The more I get rid of, the more I'm enjoying the empty spaces appearing around my home. That negative space helps the brain focus on what's there, what's really important, rather than overwhelming us with too much going on. We need that visual space. The top of my kitchen cabinets once held all sorts of random items. Now, they're completely clear. The counter holds a fraction of what it once did. The shelf above my built-in wall oven and microwave once held several small appliances and a few other random kitchen items. Now, it holds my cake cover when not in use. That's it. The best part? I don't miss anything that I've gotten rid of.
After pulling a stack of cookbooks off the shelves to sort through and rearranging just a bit, I'm having a hard time putting any of those books back. The shelves are no longer crowded and there is actual empty space. Nice little extra incentive to be more ruthless as I sort through these books!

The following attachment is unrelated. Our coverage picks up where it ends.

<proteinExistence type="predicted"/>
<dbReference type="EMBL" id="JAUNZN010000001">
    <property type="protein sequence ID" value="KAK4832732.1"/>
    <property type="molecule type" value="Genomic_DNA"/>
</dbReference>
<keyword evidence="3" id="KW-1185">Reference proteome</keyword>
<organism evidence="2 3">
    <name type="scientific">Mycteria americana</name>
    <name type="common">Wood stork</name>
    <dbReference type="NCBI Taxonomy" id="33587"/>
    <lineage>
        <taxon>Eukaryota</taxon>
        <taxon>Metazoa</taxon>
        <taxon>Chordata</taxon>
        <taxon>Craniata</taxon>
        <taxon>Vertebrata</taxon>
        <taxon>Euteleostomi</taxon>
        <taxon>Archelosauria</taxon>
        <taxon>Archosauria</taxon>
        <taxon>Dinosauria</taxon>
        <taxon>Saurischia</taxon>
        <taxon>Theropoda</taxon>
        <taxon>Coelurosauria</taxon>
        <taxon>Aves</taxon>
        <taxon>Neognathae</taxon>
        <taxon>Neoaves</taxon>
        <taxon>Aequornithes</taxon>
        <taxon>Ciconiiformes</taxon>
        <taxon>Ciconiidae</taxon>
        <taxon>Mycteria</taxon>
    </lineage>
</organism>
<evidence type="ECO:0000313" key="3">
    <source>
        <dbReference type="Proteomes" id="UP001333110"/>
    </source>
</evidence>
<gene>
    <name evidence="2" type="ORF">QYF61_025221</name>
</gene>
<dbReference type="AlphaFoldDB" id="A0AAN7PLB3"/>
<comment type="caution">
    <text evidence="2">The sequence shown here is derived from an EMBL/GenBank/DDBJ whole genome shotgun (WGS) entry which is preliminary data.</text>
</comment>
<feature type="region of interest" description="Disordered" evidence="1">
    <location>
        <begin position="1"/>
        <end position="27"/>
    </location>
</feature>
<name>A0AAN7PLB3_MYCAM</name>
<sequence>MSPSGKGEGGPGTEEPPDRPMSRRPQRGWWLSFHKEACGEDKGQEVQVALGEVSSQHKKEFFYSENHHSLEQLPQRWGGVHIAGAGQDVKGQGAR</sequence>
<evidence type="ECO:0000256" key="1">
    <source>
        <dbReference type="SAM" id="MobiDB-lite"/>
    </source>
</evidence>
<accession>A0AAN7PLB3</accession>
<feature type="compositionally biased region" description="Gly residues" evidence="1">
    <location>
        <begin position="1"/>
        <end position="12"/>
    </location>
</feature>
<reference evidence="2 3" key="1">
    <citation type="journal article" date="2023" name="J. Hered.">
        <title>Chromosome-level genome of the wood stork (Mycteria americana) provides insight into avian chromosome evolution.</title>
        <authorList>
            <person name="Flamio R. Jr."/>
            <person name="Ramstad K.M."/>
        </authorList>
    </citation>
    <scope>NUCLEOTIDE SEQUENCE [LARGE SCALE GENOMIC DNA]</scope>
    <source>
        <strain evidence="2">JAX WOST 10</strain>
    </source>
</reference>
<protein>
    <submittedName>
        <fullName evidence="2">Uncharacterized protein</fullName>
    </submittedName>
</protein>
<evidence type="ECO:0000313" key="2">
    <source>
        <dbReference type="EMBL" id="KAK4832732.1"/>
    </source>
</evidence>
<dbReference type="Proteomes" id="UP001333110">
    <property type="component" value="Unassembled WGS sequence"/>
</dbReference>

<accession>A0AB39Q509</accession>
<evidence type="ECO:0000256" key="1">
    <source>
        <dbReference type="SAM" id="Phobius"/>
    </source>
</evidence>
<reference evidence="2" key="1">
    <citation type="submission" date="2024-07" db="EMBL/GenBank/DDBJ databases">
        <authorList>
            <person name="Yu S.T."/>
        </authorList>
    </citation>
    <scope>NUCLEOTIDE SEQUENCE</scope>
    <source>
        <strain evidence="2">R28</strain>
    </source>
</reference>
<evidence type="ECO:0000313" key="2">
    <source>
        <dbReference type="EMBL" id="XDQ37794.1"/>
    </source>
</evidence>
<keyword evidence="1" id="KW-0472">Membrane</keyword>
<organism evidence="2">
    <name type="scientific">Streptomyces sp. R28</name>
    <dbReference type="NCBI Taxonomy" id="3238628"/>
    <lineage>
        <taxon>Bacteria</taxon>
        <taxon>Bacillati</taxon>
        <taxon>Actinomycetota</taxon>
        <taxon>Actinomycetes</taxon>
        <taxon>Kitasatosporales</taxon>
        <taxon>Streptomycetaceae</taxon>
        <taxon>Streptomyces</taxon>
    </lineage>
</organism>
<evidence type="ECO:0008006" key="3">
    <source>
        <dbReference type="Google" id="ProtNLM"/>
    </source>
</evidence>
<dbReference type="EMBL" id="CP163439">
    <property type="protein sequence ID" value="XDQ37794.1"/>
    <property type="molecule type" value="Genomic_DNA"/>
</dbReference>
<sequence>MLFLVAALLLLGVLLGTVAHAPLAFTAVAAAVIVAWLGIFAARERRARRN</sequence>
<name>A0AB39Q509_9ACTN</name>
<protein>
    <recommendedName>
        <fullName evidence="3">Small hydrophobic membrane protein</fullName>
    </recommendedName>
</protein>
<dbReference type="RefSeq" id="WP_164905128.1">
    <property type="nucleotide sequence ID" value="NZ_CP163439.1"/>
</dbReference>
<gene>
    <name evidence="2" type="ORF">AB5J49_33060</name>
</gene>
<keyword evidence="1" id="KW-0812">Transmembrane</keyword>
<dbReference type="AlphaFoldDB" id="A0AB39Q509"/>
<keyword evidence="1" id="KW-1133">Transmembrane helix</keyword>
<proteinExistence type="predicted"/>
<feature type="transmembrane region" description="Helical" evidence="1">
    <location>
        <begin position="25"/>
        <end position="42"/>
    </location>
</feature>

Some cookbooks I decided could go along with a couple of decluttering books I no longer need. =)
Funny tidbit from one of those books. As I flipped through, I spotted a section discussing cookbooks. The author states that the average household has 13 cookbooks. I'm not down to 13 yet... or anywhere even close. Not sure I'll ever get down to 13 (not even counting digital editions), but I still have a LOT that could go away without even being missed.